I have heard that John Calvin either stated, or made reference to, the necessity of holding all 5 points of Calvinism. If one is dropped, the whole system collapses. I can't find this reference.

If this in fact IS in his writings, could someone provide a reference? Where was this said, and do any modern Calvinists teach this as well? (i.e. John Piper, etc)

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    Calvin didn’t create the five points; the five points were responses, at the synod of Dort (1618), in opposition to the 5 articles of Remonstrance(1611?), or the basic tenets Jacob Arminius’ followers expounded upon. Calvin had no idea of the five points since they were created 54 years after his death. Commented Mar 5, 2018 at 6:40
  • I have heard something like this, but I can't remember who it's from.
    – curiousdannii
    Commented Mar 5, 2018 at 7:06
  • Although my answer is basically, “No, he did not because he could not”, I have picked up on the point about the extent to which Calvin’s name is rightly ascribed to the 5 Points. However, I will enter into no debate here about the actual 5 Points of Calvinism or about the illustration I used (re. the formation of the Trinity doctrine) as those topics require separate questions.
    – Anne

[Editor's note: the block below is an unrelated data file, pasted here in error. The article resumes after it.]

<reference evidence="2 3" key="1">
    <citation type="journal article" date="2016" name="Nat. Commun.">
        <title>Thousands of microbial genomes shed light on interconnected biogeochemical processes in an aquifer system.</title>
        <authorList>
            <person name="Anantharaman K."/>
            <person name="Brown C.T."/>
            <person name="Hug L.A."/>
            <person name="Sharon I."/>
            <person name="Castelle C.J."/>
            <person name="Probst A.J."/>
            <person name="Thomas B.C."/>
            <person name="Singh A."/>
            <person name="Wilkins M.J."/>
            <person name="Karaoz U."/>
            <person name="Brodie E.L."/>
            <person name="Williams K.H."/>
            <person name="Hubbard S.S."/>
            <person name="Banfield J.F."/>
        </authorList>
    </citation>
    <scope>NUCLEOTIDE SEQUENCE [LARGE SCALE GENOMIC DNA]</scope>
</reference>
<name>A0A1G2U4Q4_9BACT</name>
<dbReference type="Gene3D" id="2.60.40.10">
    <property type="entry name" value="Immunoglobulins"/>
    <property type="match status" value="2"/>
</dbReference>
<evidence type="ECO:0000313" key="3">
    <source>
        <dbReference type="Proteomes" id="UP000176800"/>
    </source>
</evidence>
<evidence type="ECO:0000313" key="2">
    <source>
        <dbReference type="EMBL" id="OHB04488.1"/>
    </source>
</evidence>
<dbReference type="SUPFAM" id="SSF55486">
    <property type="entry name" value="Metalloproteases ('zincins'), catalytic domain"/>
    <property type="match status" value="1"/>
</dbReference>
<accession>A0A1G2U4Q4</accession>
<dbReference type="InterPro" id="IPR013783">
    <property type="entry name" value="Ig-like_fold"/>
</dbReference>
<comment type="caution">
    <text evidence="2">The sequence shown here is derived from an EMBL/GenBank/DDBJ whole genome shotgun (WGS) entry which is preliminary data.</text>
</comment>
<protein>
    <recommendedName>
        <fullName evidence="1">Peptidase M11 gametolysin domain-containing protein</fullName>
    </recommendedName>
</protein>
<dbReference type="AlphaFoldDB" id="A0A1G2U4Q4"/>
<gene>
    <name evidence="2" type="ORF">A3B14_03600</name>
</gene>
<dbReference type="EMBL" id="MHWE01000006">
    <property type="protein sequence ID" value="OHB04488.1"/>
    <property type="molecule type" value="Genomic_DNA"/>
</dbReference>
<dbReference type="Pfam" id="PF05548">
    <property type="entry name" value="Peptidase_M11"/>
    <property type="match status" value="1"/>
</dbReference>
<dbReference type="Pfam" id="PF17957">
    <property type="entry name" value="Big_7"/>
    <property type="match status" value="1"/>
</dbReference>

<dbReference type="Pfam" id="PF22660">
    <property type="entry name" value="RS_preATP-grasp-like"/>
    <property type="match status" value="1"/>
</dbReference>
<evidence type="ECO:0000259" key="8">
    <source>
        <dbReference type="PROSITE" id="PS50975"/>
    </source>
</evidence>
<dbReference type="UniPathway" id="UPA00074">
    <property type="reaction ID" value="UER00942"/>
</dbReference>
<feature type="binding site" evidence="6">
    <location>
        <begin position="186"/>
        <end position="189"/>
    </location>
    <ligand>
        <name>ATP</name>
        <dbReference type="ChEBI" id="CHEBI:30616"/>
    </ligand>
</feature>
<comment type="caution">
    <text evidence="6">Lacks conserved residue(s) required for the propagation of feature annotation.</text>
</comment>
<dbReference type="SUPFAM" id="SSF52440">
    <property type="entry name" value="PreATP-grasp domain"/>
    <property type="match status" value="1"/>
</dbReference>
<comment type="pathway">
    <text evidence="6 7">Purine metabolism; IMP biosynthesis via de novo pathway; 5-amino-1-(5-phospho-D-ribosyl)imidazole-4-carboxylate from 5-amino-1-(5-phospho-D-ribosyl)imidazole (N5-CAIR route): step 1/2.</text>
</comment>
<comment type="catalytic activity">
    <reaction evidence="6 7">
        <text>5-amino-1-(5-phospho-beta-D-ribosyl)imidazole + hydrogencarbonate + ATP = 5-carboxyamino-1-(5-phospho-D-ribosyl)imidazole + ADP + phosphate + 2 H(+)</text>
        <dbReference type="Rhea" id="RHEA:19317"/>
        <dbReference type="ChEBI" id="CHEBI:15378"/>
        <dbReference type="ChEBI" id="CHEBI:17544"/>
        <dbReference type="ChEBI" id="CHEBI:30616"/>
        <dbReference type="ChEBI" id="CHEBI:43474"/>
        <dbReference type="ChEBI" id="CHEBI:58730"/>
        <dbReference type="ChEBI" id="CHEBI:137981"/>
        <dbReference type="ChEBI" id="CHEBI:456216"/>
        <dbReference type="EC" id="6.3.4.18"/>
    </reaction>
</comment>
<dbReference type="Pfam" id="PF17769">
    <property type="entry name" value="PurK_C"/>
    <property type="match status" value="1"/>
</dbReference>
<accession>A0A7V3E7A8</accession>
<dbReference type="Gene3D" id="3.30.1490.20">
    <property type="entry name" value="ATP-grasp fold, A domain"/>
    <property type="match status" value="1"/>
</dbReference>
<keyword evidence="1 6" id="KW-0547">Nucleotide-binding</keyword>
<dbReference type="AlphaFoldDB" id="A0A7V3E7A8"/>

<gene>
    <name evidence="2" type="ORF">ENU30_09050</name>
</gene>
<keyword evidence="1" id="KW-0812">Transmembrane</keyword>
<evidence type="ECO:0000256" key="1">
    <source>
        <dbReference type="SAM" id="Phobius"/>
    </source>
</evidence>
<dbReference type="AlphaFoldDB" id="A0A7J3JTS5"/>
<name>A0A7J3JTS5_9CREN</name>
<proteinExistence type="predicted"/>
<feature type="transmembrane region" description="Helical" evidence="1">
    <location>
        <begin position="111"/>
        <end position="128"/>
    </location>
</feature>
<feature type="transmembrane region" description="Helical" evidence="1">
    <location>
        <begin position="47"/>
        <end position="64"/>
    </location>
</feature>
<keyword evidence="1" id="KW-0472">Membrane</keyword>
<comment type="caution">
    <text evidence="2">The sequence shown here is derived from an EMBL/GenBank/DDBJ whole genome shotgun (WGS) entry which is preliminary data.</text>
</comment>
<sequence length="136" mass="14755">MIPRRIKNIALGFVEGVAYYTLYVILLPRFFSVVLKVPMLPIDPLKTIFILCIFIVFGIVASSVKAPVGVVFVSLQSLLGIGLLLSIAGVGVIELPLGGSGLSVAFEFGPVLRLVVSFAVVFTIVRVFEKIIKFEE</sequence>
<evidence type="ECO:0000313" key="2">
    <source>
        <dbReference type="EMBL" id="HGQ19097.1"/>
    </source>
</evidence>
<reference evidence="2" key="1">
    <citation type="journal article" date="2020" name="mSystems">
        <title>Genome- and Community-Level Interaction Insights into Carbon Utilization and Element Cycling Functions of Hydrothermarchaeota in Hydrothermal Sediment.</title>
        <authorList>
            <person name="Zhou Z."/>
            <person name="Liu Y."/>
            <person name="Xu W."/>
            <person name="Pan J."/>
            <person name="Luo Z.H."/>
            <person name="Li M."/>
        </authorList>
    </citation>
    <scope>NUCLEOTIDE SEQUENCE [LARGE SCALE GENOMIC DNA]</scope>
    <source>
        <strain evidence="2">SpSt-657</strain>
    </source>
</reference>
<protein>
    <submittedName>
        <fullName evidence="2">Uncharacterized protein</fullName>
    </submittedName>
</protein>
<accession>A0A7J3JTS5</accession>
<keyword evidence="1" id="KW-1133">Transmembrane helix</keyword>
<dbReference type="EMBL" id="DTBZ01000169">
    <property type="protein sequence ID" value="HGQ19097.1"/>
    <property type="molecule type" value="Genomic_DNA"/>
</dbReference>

Commented Mar 7, 2018 at 10:31

2 Answers 2


Given that Calvin died in Switzerland on May 27, 1564, and that what became known as 'The Five Points of Calvinism' were not written down until after 154 sessions of the Synod of Dort called in 1618, the answer has to be that Calvin could not possibly have said all those five points had to be held, as even one being dropped would collapse the whole system. The system was not finalised in that form (of five points) until seven months of deliberation in 1618 had passed.

However, in response to the comment: “Calvin had no idea of the five points since they were created 54 years after his death”, it needs to be said that that is only half true. Calvin had more than a mere ‘idea’ of all of those points, as his massive work, 'Institutes of the Christian Religion' shows. The reason why the Synod of Dort’s conclusions came to be known as 'The Five Points of Calvinism' is because his theology provided the Reformers at that Synod with all the grounds they needed to counter the rise of what became known as Arminianism. Calvin’s written works were based on his study of, and regard for, the biblical scriptures. Though he died half a century before the Synod, he could have agreed with all five points and argued for every single one of them being interlocked and essential for the unity of the Protestant faith. The situation is not unlike the way the official Trinity doctrine was formed. Long before Councils put down in writing the finished wording (to prevent men like Arius from perpetuating what was seen to be heretical teaching) the subject had been debated and written about. The climax of all that discussion over several hundred years resulted in the official Trinity doctrine. So with the debate raised by James Arminius – he and his followers wanted to change the position of Protestantism subscribing to the Belgic and Heidelberg Confessions of Faith. Upon examination, the Synod of Dort could find no ground on which to reconcile the Arminian viewpoint with that expounded in the Word of God, and Calvin had expertly expounded that Word so that the climax - the conclusions - could justifiably be called Calvin’s five points.